Since then all of these frameworks have been evolving. Prana has become Spring ActionScript, an extension of the official Spring Platform, while Parsley picked up some tricks from Swiz and Flicc and broadened its feature set to include messaging, module integration and extensibility points. Swiz too has gained new capabilities while remaining distinctly lightweight, like prototype object instantiation (a.k.a. non-singletons) and more flexible event mediation with bubbling events and metadata. A more detailed comparison of these frameworks together with sample applications is due to be published soon on Adobe Devnet in an article written by my colleague, Ed Eustace (link will be added after publication).

Conclusion

The frameworks space is in good shape for Flex. Established MVC frameworks like Cairngorm and Pure MVC, that prescribe certain design patterns and structures, have been complemented by a slew of new frameworks1 centered around inversion-of-control. When applied correctly, these enable developers to write more loosely-coupled software that can be changed and tested more easily.

However, inversion-of-control is a very general approach that can be applied in different ways. Questions remain about the best way to use it for building Flex applications. For advanced developers, the freedom afforded by these new frameworks is a benefit, since their experience enables them to make wise judgements about how to structure the layers of an application (view, model, control, integration, etc). For less experienced developers, however, the pattern alone provides little guidance and mistakes can easily be made. Since software project teams tend to consist of multiple developers with different levels of experience, it is important to establish guidelines around the use of an IoC framework for a team to deliver efficiently.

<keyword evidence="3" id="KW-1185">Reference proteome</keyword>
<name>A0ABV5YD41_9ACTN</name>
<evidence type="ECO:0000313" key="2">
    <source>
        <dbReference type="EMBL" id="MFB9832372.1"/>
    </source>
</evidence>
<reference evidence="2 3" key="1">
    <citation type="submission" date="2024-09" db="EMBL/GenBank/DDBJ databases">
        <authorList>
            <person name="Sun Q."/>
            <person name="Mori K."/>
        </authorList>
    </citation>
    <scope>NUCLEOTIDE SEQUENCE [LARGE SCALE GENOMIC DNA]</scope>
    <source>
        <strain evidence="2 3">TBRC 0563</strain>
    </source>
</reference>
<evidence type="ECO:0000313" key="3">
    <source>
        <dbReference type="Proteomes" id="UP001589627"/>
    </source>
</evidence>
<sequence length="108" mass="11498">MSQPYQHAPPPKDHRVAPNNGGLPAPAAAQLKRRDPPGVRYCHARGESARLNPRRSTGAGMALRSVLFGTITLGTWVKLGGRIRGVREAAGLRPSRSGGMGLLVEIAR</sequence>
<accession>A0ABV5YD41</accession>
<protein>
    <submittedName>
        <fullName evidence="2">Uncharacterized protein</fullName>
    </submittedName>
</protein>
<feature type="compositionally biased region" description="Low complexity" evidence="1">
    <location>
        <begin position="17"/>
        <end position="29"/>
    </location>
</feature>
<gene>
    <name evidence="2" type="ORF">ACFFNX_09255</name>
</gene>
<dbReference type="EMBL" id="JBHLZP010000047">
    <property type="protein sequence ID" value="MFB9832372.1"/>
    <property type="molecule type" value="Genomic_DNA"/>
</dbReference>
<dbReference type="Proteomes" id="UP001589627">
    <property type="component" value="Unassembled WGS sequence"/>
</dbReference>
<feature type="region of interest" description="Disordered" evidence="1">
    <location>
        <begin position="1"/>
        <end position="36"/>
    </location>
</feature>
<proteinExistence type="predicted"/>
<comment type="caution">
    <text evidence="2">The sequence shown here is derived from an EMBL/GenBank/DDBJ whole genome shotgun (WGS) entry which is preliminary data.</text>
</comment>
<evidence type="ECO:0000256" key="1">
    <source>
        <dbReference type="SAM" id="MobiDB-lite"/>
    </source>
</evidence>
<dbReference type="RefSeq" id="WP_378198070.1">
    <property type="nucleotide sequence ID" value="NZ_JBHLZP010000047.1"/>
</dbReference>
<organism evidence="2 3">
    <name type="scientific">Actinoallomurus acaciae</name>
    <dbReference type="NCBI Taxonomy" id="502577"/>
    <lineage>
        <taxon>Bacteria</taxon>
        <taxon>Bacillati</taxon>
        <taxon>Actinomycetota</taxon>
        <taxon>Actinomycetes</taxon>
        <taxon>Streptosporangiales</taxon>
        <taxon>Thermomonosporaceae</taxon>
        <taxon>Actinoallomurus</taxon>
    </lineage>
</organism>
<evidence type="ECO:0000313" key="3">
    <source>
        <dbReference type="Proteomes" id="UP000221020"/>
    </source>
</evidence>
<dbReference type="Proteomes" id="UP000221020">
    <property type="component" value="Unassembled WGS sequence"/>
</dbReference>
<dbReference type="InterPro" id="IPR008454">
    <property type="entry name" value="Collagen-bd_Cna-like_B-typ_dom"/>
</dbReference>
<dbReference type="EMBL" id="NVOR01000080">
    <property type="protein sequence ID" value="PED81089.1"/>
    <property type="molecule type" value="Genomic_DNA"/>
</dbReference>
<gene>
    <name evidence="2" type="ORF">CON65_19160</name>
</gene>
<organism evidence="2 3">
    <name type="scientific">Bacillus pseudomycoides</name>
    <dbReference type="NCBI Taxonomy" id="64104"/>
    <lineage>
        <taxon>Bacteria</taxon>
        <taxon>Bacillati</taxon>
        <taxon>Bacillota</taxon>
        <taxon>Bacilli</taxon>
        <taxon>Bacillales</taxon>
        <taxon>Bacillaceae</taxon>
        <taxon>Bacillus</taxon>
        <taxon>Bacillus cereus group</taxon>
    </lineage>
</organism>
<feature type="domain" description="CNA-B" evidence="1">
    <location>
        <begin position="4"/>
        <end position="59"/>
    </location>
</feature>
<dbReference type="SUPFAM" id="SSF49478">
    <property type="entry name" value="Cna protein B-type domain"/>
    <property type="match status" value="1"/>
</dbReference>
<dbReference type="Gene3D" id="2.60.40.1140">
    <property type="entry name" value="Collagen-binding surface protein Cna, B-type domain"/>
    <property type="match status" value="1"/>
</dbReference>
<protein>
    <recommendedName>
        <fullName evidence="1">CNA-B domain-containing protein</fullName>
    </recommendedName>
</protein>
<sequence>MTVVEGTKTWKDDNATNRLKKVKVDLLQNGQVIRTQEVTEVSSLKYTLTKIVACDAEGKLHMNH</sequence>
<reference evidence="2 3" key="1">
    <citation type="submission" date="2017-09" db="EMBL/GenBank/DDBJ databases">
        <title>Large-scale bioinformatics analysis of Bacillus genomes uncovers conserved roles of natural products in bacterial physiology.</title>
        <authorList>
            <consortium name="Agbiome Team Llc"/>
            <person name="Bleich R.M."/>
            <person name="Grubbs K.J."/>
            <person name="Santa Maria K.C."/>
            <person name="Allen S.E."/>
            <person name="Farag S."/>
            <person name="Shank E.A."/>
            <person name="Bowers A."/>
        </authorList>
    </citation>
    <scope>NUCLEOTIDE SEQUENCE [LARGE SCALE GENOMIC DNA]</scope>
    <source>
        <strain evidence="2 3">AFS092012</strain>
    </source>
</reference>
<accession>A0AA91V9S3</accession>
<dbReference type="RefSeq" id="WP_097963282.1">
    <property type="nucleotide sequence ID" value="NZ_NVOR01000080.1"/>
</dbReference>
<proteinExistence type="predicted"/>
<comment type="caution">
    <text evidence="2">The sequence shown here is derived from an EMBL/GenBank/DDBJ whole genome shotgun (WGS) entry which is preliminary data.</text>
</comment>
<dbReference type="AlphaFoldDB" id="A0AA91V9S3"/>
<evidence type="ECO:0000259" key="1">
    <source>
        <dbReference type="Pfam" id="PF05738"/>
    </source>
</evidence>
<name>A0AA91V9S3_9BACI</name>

The variety of approaches and competition between frameworks is in the interests of Flex developers and end users. It’s giving us better solutions to the recurring problems of RIA development, allowing us to focus on what is special and distinct about our projects, rather than the basic plumbing. There are some opportunities for consolidation and there's no one-size-fits-all solution at present, so technical architects need to evaluate carefully and choose the best framework for a particular situation, given the technical considerations and also the makeup of the team.

Progress looks to be steady with the current selection of frameworks, but perhaps new capabilities are needed for Flash Player and the Flex SDK to enable the next major leap forward?

1 The Mate Flex Framework and probably others have been unfairly overlooked in this blog post. Although not positioned as an inversion-of-control container, Mate does provide a means of dependency injection together with a neat set of declarative MXML tags to structure and coordinate a Flex application.

Coming Up

In a future post, I’ll write in more detail about Parsley 2, the second version of the Parsley Application Framework. Parsley has arguably the richest feature set of the current generation of frameworks, yet it also has a simple elegance. The blog post will focus on two of the features that currently distinguish it: module integration and loosely-coupled messaging.

Posted by tsugden at 8:35 AM | Comments (0)